Scenes Around the Finger Lakes Before the Polar Vortex


The weather around the finger lakes has been pretty mild so far, with temperatures mostly in the thirties and some forties with little precipitation. However, this might change with the anticipated coming of the polar vortex. One struck last year and produced three consecutive nor’easters along the east coast.

I traveled around the finger lakes in December where there were light patches of snow scattered about the countryside. Here are some of my highlight photos.

 

COP24 Katowice

The New York Times article, below, does not sound all that encouraging. For instance, the scaled back language that COP24 “appreciates” the IPCC report, instead of stating that it recognizes and accepts its scientific findings is absurd. The language is “milktoast” due to the objections of Russia, Saudi Arabia, China, and you guessed it, the United States.

The article did not provide any reference as to what the new rules are (these will undoubtedly be forthcoming) but the big question is whether the major emitting countries will comply. Remember we not only have to stop using fossil fuels, we have to remove CO2 from the atmosphere via carbon capture technologies. If CO2 emissions stopped today the atmosphere would continue to warm, just at a slower rate. That’s how bad it is.

nyti.ms/2QTOSqY

NYTimes: 2018: The Year in Climate Change

I know my reader statistics improve when I publish my photo articles about the environment. I do this to document what we are quickly losing. If we do not press governments for action on climate change, and accept that we will not be able to have all the amenities produced since WW II, we risk further loss of life across the planet. We really need to listen to the scientists.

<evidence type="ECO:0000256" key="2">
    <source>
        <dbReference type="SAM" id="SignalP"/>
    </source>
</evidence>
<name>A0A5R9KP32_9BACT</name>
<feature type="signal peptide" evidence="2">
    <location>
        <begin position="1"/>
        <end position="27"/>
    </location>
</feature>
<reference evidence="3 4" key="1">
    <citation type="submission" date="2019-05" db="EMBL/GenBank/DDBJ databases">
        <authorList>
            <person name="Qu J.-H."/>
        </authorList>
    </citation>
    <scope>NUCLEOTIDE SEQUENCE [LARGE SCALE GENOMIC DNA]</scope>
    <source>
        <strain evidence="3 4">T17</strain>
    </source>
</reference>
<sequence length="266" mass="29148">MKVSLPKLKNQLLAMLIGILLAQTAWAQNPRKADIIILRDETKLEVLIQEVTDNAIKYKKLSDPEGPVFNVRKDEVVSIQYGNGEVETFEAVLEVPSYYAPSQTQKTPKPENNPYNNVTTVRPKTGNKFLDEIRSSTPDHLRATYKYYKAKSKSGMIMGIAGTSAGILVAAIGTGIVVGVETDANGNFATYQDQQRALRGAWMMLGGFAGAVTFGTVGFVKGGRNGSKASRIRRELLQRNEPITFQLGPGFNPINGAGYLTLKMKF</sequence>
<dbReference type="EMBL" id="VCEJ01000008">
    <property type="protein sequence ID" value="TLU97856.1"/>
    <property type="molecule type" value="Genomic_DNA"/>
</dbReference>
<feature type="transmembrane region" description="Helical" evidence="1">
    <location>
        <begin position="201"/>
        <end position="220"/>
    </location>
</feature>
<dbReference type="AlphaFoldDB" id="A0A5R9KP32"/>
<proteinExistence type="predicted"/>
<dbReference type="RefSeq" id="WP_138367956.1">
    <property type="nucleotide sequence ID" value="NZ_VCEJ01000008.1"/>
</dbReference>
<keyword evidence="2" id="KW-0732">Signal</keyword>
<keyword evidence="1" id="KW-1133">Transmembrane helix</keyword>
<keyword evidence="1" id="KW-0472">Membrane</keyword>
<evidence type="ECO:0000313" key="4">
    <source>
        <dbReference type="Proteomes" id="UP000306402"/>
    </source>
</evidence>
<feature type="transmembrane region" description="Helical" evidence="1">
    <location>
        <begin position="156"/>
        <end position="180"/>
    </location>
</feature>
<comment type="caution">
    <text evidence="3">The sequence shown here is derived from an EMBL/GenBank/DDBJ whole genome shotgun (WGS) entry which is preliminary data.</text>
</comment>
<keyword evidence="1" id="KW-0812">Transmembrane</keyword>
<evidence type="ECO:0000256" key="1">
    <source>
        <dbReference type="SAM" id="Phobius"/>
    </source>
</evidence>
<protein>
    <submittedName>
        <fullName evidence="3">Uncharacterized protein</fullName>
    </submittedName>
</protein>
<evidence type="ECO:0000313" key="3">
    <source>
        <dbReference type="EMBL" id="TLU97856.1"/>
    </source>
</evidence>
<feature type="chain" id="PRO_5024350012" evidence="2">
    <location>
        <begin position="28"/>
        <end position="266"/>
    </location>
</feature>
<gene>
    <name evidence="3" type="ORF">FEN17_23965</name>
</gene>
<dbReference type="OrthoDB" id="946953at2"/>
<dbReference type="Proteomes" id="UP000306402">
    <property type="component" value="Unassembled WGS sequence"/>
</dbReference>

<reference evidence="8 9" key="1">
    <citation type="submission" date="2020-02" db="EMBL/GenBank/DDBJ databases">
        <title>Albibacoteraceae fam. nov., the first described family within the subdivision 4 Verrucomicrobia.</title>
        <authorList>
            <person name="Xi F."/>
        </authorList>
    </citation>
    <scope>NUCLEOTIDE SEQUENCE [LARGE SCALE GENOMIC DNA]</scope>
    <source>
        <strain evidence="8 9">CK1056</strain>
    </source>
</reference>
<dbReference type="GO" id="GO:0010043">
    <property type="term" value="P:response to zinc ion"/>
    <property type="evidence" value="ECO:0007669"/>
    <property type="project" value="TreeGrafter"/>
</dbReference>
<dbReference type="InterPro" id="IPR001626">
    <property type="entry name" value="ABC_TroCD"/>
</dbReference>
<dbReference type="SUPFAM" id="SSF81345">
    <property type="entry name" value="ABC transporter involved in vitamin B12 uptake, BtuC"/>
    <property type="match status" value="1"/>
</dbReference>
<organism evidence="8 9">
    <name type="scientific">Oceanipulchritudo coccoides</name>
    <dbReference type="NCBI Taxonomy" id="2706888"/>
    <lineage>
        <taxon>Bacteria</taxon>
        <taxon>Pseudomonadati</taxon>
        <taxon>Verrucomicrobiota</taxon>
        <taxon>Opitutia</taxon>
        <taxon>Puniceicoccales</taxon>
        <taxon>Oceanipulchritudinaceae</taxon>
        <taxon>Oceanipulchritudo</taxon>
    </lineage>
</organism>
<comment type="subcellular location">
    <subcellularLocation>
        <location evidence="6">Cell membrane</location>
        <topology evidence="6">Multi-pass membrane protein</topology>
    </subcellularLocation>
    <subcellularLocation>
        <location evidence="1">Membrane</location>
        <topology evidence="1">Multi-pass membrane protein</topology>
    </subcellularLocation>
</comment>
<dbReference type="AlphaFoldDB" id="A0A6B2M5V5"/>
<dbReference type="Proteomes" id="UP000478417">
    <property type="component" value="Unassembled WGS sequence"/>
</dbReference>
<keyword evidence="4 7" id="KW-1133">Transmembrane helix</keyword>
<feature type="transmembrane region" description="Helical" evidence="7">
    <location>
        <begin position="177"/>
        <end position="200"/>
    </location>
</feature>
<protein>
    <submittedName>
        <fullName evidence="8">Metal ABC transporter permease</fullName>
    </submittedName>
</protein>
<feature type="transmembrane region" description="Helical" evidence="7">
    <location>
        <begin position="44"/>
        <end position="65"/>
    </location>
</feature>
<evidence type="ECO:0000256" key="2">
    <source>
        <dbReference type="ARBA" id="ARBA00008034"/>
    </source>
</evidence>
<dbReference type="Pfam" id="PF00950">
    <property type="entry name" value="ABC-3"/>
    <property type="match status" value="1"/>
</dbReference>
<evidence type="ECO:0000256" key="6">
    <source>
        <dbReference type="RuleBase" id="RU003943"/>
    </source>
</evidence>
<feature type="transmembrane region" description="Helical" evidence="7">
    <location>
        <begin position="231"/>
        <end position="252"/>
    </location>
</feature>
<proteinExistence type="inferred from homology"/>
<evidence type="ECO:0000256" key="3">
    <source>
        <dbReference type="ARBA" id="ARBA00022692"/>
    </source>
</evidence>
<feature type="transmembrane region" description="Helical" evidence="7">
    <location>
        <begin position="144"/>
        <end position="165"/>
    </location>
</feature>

2018: The Year in Climate Change https://nyti.ms/2zTDPEu

Fall Colors

Fall is a time for the environment to begin recycling itself. Animals fatten in preparation for flight, hibernation, or just winter survival; colors change. Unfortunately, the colors were not so prominent this year, due to weather anomalies.

However, I did manage to find some good pockets of color. The top left image was taken under afternoon sun, showing a kokapelli stalking through my garden. Very cool! The lower left and right-hand images were taken on an overcast and drizzly day at Linear Park in Penfield, NY. This produced soft light without shadows and contributed to a richer color palette.

I shot these with my Yashica TL-electro SLR on Kodak Ektar 100 film. You can see the complete collection at my on-line gallery.

Where have all insects gone? . . .

Working the Hostas Blossoms

In an earlier post, I discussed an article in the New York Times about the coming of the bugs that would invade our food supply. However, the Times is now reporting on the results of the Krefeld Study that found that all insects have been in sharp decline over the past 27 years. What gives? The reality is that bugs that can harm us are on the rise (ticks, mosquitoes, food pests) whereas the bugs that feed the birds and reptiles (the pollinators, etc.) are headed for extinction. We seem to have the worst of both worlds.

Not convinced? Have you noticed fewer bugs on your windshield and front bumper after driving during dusk over the past two decades? Entomologists call this the windshield phenomenon. I too have noticed far fewer bugs on my

Lonely Dragonfly

car and aircraft windshields when operating during dusk.

Scientists previously thought that this loss of insects was due to loss of habitat. Although this is a cause, climate change is the major reason for their decline. While you might think fewer insects are a good thing, taking them out of the biosphere mix is affecting our food supply (i.e., lack of pollination) and other ways not yet evident. Everything connects, take one out and the impacts ripple.